Clinical decision support (CDS) can produce impressive results in improving clinician workflow, reducing utilization and allowing easier access to evidence-based care for better patient outcomes. However, as with any endeavor that impacts a widespread enterprise, the effort is rife with challenges. Even years after implementation, facilities face obstacles such as optimizing alerts and managing liability concerns. CMIO hosted a CDS roundtable with physician leaders from facilities well along the CDS spectrum. They discussed implementation, ongoing challenges and their views on the future of CDS.
|Donald L. Levick, MD, MBA, CMIO Lehigh Valley Health Network, Allentown, Pa. Co-author of Improving Outcomes with Clinical Decision Support: An Implementer’s Guide, Second Edition; live on computerized physician order entry (CPOE) and clinical decision support (CDS) since 2001|
|Kenneth Ong, MD, MPH, CMIO, New York Hospital Queens, New York City, 2007 Spirit of HIMSS Award recipient, editor of the 2007 HIMSS Book of the Year, Medical Informatics: An Executive Primer, Edition 2.0; live on CPOE and CDS since 2006|
|Natalie Pageler, MD, Medical Director of CDS,
Lucile Packard Children’s Hospital, Palo Alto, Calif.;
live with CPOE and CDS since 2007
How was your CDS implementation experience?
LEVICK: When we first went live with computerized physician order entry (CPOE), U.S. penetration was pretty low and it was new to most people. One thing we did well was implement CDS in a very slow, deliberate manner. We started with the least intrusive interventions and then over time became more intrusive—a continuum of intrusion. Once the physicians start to acclimate to CPOE, see the alerts and work with order sets, you can get more aggressive with how much you steer them. As a result, we never endured huge push-back on the number of alerts or alert fatigue, which are seen in other hospitals.
ONG: New York Hospital Queens went live with CPOE and CDS long before I came. The systems were put in place with guidance from the Clinical Informatics Committee, which was comprised of chairs of the clinical departments. I am told by physician leadership that they wish they had a CMIO at that time to help shepherd the process because there were dozens, if not hundreds, of requests. Prior to the formation of the CDS Committee, which I chair, there was no real process in place to review and prioritize requests.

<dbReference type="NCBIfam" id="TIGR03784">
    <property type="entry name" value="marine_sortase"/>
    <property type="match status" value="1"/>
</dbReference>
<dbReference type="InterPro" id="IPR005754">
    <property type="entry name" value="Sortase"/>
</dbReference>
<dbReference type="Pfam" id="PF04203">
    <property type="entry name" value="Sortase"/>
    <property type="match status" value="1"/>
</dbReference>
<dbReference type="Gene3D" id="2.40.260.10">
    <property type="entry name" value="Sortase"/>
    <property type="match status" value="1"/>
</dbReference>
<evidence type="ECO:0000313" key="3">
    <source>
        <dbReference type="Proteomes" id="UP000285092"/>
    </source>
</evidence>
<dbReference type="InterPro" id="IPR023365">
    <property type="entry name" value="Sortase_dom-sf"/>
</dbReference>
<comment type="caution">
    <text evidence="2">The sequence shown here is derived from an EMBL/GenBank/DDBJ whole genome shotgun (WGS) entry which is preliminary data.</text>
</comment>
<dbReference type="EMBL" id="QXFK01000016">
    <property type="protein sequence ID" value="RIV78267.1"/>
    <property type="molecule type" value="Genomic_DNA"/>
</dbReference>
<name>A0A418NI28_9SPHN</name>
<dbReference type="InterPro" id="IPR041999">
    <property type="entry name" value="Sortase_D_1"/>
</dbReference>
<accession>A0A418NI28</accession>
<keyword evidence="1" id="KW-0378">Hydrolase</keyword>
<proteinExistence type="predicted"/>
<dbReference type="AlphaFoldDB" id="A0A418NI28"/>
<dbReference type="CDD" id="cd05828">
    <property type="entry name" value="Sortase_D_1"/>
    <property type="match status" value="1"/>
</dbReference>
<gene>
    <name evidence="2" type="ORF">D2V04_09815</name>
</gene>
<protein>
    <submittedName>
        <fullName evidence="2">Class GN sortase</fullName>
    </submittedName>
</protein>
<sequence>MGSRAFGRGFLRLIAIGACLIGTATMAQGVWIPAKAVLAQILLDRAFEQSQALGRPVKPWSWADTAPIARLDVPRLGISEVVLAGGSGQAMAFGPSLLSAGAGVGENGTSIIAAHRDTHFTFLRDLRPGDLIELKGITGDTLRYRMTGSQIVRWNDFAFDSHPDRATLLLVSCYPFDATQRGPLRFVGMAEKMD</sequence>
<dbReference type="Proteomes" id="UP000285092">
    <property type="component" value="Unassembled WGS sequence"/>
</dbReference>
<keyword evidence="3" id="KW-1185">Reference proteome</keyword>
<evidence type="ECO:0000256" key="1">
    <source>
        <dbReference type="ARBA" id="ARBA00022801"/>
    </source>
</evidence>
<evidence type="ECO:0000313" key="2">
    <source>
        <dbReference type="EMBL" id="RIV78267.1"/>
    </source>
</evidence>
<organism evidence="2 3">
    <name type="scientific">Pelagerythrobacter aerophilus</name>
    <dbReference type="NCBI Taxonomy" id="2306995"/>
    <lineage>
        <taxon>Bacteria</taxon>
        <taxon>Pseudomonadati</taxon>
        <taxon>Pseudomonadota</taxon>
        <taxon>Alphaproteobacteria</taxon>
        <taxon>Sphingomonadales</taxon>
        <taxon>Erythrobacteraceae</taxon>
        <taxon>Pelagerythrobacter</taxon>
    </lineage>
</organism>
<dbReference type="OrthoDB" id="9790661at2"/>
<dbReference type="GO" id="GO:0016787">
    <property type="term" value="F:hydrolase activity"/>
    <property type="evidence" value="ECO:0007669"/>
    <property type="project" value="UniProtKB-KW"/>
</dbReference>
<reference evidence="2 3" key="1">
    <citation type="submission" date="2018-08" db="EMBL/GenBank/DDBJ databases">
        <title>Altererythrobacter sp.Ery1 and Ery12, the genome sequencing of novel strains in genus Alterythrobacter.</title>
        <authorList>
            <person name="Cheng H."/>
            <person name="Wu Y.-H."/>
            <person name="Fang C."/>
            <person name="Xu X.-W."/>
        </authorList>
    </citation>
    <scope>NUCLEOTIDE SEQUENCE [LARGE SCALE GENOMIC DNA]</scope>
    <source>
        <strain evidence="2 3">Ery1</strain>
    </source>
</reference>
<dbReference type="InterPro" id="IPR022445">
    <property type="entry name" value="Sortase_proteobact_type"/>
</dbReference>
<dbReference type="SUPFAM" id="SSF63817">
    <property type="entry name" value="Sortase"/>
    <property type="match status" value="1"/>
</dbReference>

PAGELER: We took the slow route. We had the pharmacy IS live before we went live with CPOE, so we could track the alerts from the pharmacy. We made some very big decisions before we went live, including the possibility of turning off drug-drug interactions for the provider. The pharmacy already was getting overloaded, we could see how many alerts there were and that many of the alerts weren’t clinically significant in our pediatric population. Currently, the drug-drug interaction alerts are still live for the pharmacists, but not for the physicians.
Turning off the drug-drug interaction alerts caused us to garner really low scores on our Leapfrog evaluations, but we decided that it was a good decision for our institution based on our strategy of guiding alerts to reducing harm and our understanding that drug-drug interactions are a rare source of harm in pediatrics. Based on further evaluation, we decided to recreate some level of drug-drug interactions through custom work. We are in the process of evaluating which alerts are the most clinically relevant.
What teams do you have in place to manage your facility’s CDS?
PAGELER: We have several teams devoted to CDS issues. We created all of our electronic order sets on paper before we went live with CPOE and an electronic order set committee reviews order set utilization and requests for new order sets or changes to our existing order sets. A CDS committee evaluates all new rules and alerts, ensures the best practices are updated and monitors for alert fatigue. All of our committees include multidisciplinary representatives such as physicians, nurses, respiratory therapists, pharmacists, patient safety and quality representatives, as well as informaticists.
LEVICK: We started first with an order set committee that still meets weekly. That’s where